Thursday, September 10, 2009

The loud crackling of the fern -- fire in Auckland, early 1840s

George Thomson Chapman, from 1875-1876, sent a series of letters of remembrances to the editor of the Southern Cross under the heading "Old Identities". Chapman died in 1881, a noted early bookseller in Auckland, publisher of the original "Colonist" newspaper, and also founder of the Mechanic's Institute in Dunedin. This is an excerpt from one of his letters, published 10 July 1875.
About the earliest recollection is a little incident that happened while the surveyors ware laying off the Queen-street town sections. They were chaining and pegging what was then a dirty swamp behind the old Supreme Court site, and as they were very much impeded by the raupo in the swamp and the high fern on the banks of the creek, they took the opportunity of the wind blowing from the north, to set fire to it and thus more expeditiously clear the way before them. But scarcely had the fire fairly caught when the wind came round to the southwest, or right down the creek towards the infant city. It spread rapidly along both sides of the creek, and widened right and left, causing consternation in the little community. All hands (there might have been about 50 or 60) were out at once on the alarm being given by the suffocating clouds of smoke; and spades, picks, oars, and poles— the first thing that offered handy was snatched up, and off they went to fight the flames.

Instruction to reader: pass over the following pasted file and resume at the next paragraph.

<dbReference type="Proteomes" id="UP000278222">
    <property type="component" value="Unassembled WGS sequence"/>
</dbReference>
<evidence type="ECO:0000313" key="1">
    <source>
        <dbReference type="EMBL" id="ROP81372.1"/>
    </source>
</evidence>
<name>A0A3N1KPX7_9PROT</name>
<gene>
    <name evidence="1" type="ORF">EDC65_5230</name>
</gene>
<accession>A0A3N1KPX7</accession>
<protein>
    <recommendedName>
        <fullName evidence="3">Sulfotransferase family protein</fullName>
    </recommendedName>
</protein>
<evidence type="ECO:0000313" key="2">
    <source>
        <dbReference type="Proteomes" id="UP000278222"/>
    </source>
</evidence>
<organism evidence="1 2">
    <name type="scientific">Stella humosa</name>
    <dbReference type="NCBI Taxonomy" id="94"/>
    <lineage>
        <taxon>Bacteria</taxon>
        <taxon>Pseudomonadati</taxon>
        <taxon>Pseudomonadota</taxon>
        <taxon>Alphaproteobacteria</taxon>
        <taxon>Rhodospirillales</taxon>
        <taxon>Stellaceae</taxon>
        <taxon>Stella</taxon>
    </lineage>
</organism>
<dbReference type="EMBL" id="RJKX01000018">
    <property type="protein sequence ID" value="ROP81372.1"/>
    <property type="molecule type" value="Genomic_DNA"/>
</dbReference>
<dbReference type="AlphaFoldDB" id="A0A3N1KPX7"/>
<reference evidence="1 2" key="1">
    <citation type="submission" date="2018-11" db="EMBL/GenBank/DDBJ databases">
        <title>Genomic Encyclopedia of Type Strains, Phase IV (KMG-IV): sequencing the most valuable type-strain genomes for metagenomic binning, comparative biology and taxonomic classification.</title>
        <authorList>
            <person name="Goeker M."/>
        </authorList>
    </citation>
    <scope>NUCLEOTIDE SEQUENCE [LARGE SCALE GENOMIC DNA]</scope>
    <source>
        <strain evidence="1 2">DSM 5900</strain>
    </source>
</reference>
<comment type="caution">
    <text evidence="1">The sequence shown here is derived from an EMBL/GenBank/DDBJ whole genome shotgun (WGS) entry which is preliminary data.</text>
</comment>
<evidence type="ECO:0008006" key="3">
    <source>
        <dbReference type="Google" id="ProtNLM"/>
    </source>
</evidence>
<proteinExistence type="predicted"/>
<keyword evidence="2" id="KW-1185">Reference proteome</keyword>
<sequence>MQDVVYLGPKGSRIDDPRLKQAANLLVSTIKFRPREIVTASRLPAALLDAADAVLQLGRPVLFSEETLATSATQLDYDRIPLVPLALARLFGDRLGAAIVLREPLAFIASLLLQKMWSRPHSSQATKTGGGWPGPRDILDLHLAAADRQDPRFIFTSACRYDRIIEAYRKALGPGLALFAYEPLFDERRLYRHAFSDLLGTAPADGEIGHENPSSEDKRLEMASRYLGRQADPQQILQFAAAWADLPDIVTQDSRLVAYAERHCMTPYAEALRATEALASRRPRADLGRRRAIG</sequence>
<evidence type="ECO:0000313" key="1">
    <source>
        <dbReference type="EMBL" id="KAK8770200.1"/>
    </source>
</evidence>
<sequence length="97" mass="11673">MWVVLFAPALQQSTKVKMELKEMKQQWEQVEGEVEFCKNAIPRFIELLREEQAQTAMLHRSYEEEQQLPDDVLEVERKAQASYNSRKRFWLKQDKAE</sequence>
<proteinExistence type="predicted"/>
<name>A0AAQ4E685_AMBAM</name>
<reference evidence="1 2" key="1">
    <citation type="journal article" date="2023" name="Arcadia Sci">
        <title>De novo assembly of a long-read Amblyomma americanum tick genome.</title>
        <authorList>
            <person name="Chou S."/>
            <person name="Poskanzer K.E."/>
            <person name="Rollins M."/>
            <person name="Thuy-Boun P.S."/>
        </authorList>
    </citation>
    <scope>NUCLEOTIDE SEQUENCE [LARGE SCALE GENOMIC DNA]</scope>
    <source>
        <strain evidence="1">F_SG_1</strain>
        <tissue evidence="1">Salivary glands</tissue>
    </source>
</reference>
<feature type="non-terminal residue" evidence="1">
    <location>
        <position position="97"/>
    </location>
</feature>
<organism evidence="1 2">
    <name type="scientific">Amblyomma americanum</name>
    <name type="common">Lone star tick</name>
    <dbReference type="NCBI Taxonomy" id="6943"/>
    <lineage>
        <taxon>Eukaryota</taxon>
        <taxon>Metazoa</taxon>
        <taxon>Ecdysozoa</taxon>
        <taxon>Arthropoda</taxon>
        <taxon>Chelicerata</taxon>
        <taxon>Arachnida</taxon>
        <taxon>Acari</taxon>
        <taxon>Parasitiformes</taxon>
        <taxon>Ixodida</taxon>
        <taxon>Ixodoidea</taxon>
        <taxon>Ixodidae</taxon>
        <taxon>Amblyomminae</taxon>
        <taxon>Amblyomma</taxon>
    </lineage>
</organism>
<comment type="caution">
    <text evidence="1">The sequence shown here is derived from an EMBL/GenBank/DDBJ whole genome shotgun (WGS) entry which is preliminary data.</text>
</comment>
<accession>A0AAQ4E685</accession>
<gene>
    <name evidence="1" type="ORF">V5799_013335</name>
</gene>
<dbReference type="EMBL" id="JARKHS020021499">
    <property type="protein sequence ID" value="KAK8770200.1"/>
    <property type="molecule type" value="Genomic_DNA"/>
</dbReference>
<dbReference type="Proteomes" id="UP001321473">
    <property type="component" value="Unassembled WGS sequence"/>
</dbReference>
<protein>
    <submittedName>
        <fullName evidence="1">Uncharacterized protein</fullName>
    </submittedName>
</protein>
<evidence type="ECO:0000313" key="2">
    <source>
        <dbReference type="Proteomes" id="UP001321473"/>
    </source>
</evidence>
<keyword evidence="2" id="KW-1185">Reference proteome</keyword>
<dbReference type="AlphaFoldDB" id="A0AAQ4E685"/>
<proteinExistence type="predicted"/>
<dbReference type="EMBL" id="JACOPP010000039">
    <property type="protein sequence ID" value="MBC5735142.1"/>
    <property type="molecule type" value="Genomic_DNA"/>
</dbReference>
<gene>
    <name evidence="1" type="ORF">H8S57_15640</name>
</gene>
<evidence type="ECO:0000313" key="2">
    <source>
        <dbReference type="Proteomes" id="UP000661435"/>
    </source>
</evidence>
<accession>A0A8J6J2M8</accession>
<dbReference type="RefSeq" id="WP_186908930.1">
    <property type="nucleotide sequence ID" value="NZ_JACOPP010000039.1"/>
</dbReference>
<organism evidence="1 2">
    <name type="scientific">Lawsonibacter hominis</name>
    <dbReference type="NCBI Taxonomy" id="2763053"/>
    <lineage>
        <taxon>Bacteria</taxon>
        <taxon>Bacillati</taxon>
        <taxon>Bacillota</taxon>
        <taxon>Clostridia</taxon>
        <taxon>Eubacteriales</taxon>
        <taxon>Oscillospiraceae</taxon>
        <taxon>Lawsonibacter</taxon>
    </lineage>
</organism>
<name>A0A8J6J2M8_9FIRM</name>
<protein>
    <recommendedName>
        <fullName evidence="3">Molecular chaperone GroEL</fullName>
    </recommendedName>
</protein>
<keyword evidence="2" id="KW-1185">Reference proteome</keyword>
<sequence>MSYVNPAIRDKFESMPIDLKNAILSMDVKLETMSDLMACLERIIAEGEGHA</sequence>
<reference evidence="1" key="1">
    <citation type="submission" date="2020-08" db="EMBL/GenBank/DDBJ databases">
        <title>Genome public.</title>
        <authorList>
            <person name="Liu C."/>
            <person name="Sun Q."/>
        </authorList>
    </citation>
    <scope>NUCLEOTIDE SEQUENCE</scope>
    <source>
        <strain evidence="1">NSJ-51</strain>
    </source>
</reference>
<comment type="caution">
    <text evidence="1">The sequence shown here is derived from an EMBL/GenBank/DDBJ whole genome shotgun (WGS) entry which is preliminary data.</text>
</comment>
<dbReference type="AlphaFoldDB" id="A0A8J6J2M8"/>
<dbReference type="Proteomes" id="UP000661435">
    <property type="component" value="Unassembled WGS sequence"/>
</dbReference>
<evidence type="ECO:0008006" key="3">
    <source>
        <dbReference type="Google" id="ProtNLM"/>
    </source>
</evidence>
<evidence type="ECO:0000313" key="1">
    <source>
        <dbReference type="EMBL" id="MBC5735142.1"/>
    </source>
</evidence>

The dense cloud of smoke from the damp stuff on the margin of the creek, the loud crackling of the fern, and the pistol-shot-like sound of the raupo as it swelled with the heat and burst, was followed by a report that there was a large quantity of gunpowder in the wooden building on the beach (this was used as a Government store at this time) when the greater part of the inhabitants took to their heels and did not stop till they were well round Smale's Point. A few good and true men stuck to it, got to windward just in time to save Terry's tent (the large one under the tree) by dashing the fire out with long poles, and while engaged doing this discovered that the flames had caught some spouting that was lying alongside the stores just landed a few days from the 'Platina.'

The spouting was saved, and the store escaped with a good scorching, as some of the Government stores inside were found very much damaged by the fire. One man, a young man, then distinguished himself so much during this first scare, that Governor Hobson took the first opportunity to thank him for his bravery, and to tell him that he was proud that there was an Englishman in the settlement who could do his duty so manfully. The brave Englishman is now mine host of the Queen's Ferry Hotel, Vulcan-lane, and, as is often the case when some great work or some brave action has been done by an Englishman, it turns out that he was, as in the present case, only a Scotchman [John Robertson].

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